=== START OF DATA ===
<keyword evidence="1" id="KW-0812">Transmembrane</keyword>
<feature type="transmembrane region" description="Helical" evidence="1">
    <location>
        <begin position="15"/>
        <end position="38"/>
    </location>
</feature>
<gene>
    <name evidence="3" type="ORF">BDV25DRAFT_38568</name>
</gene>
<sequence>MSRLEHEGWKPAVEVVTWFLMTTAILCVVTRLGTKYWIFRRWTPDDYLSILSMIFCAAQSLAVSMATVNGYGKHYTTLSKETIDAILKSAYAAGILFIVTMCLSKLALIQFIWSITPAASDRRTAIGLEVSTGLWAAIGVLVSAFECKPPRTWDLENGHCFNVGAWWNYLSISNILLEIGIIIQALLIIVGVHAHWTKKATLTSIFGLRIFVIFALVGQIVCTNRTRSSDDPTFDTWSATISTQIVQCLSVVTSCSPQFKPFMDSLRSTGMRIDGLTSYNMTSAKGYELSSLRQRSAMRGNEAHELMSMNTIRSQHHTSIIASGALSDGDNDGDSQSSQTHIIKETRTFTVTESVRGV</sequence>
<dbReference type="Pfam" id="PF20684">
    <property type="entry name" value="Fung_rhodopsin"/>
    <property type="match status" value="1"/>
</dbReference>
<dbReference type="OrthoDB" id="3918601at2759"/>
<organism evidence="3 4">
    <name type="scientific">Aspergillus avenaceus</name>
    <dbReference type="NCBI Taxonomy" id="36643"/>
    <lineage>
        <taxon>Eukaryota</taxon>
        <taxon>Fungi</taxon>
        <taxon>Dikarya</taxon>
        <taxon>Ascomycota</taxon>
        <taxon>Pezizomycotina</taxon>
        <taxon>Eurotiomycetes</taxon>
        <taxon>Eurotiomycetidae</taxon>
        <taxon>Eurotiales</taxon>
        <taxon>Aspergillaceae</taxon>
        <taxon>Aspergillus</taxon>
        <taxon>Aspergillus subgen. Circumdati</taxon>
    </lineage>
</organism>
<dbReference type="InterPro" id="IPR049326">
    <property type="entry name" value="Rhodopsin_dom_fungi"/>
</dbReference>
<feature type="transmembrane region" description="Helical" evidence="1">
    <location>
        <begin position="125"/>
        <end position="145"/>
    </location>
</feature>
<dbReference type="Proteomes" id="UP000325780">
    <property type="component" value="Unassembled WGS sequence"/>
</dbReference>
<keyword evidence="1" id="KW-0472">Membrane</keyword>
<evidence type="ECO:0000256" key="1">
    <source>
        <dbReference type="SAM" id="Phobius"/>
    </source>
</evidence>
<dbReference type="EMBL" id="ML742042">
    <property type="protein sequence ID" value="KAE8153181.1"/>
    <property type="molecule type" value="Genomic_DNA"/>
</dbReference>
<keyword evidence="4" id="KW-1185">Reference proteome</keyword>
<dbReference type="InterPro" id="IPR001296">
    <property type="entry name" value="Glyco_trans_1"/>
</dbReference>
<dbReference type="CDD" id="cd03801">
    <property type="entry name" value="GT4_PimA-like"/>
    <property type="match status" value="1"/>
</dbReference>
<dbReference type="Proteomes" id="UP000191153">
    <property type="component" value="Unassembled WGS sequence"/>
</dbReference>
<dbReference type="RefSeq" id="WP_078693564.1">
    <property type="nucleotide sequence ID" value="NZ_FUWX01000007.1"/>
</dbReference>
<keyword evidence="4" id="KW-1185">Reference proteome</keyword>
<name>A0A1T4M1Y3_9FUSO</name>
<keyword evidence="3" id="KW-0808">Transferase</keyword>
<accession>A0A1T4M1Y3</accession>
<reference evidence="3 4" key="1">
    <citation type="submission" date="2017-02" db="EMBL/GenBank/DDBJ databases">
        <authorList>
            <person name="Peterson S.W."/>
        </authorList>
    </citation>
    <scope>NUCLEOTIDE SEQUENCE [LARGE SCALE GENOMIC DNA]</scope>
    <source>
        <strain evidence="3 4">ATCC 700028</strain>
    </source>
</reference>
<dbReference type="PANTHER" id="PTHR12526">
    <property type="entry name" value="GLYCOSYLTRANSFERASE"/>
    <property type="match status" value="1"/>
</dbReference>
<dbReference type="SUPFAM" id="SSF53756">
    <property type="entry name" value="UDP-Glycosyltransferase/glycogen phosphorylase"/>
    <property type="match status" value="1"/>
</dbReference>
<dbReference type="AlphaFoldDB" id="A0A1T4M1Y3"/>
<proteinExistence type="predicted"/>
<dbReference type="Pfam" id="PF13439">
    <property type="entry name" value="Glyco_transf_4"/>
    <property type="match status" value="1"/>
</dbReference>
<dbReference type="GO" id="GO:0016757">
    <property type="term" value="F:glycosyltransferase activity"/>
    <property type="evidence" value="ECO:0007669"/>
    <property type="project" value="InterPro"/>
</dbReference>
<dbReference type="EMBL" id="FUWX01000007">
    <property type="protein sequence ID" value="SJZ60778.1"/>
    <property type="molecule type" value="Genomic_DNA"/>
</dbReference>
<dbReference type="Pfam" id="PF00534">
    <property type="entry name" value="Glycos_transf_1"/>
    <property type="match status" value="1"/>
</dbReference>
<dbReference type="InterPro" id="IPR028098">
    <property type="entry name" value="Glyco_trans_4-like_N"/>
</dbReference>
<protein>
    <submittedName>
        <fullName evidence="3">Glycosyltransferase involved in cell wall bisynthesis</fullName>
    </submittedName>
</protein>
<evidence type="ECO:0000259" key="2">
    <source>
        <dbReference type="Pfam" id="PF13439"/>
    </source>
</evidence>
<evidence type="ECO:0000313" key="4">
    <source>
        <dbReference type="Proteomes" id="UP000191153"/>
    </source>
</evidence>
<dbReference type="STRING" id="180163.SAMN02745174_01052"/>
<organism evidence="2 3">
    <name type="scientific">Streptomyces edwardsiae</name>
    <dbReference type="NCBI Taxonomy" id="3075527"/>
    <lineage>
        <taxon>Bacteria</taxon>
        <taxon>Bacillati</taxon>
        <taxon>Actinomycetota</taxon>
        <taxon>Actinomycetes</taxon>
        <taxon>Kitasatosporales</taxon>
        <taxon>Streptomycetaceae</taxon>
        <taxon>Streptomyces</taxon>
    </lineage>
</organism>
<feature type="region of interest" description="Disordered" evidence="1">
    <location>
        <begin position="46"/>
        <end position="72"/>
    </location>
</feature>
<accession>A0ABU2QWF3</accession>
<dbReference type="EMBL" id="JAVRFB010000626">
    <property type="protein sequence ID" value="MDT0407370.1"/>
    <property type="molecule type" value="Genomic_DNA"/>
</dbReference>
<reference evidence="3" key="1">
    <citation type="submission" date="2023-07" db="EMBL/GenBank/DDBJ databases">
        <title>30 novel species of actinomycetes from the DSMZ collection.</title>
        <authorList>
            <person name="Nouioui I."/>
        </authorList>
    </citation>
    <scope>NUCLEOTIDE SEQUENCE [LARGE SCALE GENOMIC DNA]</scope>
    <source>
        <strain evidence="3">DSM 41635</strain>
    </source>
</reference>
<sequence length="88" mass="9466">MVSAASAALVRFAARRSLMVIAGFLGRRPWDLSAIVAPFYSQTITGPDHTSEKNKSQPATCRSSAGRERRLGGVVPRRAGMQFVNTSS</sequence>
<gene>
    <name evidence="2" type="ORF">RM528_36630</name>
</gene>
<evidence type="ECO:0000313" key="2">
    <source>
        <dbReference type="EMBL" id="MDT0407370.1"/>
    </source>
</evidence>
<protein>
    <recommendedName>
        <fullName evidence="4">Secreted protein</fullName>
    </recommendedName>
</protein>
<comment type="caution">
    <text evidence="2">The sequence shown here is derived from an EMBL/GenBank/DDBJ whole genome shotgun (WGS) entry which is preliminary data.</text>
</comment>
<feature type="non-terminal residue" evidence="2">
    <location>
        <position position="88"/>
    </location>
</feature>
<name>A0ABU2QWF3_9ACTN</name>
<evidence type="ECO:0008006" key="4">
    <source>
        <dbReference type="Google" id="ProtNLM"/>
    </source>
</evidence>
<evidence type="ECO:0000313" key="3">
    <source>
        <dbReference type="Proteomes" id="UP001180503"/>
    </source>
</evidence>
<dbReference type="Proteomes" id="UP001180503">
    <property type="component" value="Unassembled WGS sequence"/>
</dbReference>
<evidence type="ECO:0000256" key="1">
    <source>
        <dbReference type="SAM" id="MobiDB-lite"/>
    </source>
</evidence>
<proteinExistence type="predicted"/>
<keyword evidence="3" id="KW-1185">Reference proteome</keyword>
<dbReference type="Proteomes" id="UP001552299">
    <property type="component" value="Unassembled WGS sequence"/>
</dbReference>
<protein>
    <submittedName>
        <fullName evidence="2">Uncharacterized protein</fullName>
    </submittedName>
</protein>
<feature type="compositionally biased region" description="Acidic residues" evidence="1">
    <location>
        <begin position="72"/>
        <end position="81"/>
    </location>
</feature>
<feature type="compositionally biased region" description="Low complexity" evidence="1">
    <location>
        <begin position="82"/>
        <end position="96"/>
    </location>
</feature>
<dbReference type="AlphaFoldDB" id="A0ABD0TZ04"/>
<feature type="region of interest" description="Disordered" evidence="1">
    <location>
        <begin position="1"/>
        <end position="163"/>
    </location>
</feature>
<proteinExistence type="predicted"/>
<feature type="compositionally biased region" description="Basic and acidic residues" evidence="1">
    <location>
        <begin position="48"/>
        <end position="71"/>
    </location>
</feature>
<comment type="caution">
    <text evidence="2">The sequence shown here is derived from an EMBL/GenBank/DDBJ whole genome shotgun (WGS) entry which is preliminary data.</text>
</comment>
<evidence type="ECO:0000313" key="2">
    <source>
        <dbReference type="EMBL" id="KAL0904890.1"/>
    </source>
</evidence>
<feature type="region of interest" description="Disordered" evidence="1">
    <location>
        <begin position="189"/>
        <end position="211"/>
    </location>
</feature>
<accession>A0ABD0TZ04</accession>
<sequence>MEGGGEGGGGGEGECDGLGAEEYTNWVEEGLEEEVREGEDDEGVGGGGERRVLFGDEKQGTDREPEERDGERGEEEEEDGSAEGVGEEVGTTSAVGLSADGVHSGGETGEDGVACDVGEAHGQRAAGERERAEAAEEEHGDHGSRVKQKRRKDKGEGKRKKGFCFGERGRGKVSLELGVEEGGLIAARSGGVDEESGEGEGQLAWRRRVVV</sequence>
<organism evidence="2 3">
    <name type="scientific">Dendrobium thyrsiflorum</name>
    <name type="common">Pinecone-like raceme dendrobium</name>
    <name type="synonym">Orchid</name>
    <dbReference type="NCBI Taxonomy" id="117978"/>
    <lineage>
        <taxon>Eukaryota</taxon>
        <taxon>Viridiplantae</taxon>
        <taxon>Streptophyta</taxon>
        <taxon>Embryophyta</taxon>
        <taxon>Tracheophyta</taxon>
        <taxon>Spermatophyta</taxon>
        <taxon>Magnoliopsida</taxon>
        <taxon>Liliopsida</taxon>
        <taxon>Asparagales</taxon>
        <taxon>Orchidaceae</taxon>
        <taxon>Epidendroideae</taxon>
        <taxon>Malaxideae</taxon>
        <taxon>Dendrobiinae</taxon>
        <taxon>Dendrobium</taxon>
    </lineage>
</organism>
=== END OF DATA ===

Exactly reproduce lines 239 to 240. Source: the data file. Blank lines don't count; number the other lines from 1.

    <location>
        <begin position="48"/>